• Over the past few decades, Arctic sea ice has been retreating, and although research shows a downward trend in snow on land in the Arctic, long-term measurements of snow depth on sea ice have been less clear. But now, new research using data from NASA’s Operation IceBridge shows that snow depth on Arctic sea ice has been decreasing over the past several decades, a trend largely owing to later sea ice freeze-up dates in the Arctic.  Arctic sea ice melts during the summer and begins refreezing in the fall. A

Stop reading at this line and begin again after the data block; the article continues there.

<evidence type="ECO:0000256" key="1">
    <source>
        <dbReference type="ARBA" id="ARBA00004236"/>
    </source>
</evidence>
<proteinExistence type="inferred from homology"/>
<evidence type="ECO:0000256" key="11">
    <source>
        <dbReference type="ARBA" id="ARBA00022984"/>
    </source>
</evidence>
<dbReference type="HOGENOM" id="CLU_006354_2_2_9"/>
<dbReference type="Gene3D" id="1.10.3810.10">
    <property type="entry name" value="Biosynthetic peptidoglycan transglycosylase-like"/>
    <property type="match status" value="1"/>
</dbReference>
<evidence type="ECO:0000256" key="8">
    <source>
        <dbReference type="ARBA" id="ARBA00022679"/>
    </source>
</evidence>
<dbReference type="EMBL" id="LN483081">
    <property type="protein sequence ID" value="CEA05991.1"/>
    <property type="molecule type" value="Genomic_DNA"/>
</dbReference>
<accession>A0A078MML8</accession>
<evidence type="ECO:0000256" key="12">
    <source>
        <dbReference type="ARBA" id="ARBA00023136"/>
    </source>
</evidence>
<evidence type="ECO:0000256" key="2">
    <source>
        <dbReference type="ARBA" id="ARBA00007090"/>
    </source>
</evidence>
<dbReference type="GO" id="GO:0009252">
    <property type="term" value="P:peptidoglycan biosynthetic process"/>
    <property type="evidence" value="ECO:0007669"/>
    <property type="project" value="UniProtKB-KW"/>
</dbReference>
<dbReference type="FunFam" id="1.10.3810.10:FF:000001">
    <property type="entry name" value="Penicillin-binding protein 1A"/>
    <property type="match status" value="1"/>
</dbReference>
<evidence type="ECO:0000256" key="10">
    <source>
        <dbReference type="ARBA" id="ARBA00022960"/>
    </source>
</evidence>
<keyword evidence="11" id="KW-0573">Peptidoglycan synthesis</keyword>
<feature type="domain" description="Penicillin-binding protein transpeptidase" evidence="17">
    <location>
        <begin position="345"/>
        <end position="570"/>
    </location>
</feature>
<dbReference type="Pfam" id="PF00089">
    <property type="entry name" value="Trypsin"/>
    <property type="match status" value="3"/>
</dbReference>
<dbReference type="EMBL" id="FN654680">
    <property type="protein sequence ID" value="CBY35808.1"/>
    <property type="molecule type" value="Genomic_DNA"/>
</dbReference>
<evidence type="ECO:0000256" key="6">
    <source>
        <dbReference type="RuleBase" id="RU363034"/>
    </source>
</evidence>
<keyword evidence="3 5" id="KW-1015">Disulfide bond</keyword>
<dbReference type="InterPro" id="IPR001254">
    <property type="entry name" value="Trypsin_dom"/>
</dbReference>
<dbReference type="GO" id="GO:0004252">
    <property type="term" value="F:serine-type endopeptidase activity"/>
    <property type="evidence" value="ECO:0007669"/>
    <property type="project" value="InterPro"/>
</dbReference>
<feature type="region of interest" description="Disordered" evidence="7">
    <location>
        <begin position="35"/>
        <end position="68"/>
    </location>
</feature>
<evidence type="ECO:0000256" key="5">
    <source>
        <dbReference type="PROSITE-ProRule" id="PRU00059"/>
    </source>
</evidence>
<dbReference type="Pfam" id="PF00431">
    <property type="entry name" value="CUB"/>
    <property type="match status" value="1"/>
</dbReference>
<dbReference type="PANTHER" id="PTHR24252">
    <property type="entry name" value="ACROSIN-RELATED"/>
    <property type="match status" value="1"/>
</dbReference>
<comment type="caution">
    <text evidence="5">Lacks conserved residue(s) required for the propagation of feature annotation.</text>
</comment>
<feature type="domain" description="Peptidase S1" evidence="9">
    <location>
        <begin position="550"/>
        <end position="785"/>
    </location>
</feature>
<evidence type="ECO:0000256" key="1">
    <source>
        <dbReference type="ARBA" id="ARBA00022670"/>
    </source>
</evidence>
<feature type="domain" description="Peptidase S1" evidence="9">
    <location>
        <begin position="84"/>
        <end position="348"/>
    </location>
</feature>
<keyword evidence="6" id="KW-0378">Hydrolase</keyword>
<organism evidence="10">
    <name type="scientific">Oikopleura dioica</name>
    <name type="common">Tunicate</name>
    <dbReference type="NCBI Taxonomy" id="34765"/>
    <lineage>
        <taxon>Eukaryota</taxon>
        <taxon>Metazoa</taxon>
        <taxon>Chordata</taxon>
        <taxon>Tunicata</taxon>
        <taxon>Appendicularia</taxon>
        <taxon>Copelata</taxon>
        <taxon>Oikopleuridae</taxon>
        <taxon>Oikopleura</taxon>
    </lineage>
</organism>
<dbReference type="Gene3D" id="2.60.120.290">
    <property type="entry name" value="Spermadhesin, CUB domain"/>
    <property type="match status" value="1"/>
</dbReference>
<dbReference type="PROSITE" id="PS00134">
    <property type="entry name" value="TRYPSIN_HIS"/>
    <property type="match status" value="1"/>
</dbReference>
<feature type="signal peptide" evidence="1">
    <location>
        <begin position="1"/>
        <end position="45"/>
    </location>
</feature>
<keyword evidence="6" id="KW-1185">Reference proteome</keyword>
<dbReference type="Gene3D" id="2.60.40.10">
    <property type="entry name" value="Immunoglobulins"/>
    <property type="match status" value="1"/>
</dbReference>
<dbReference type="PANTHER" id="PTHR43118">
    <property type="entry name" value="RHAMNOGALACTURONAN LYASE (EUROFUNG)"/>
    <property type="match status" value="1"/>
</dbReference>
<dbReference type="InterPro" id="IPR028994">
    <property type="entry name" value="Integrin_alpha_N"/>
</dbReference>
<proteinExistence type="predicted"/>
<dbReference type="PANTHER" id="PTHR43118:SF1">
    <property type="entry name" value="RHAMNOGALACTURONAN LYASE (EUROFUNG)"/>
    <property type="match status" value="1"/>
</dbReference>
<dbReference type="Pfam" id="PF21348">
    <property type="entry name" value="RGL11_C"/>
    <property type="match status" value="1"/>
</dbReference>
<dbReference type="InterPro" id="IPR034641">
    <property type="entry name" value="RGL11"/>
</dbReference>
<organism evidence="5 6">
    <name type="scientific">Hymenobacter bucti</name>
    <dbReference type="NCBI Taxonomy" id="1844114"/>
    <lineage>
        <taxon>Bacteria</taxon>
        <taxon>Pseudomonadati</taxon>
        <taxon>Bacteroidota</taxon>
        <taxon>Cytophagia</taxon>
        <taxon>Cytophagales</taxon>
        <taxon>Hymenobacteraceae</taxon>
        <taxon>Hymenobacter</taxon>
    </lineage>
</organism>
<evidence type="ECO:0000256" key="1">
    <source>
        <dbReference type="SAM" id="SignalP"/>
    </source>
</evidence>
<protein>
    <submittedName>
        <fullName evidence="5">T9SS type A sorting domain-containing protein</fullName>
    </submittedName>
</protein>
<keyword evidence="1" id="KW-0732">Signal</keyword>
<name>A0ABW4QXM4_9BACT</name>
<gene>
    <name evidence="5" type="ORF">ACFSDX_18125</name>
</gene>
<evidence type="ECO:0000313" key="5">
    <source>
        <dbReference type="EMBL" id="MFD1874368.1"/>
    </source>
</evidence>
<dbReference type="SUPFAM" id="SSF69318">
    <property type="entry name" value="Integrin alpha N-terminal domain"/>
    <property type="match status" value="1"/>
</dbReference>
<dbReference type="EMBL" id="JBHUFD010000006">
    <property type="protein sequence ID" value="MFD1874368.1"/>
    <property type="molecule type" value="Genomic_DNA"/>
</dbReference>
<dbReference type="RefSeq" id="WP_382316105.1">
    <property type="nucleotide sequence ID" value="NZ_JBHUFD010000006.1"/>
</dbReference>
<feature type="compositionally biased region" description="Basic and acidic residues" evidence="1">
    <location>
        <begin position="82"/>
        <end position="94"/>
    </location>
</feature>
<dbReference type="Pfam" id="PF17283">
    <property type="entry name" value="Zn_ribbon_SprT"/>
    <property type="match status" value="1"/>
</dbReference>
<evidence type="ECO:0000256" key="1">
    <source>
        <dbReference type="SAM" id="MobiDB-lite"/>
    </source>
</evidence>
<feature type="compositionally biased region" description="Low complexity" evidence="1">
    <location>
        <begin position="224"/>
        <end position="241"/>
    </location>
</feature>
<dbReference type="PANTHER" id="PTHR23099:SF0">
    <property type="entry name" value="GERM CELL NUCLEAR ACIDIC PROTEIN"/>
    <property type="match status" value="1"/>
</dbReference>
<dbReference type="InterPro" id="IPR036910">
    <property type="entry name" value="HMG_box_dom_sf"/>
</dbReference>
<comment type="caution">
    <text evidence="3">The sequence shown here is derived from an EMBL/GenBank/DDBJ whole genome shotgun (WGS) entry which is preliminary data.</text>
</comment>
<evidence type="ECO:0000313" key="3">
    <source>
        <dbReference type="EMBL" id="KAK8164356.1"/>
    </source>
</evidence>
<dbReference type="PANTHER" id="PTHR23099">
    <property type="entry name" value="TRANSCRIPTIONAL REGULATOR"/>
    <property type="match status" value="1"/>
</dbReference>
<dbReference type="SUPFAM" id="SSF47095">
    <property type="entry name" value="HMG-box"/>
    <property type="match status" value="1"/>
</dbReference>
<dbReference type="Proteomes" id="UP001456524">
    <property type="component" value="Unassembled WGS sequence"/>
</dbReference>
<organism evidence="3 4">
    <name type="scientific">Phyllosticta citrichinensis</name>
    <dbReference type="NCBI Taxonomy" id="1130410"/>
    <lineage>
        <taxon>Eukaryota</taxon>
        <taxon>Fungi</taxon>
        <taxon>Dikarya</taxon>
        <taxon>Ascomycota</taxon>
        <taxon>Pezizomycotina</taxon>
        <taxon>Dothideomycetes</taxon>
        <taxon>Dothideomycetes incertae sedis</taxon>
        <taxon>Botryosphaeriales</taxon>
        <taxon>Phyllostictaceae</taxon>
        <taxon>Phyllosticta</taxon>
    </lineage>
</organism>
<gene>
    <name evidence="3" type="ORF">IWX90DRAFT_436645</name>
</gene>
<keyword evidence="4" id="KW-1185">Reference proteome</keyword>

Scientists have determined that snow in the Arctic is less than half as much as it was in the 1950's.

    LAST UPDATE : Aug 14, 2014, 1:27 PM EDT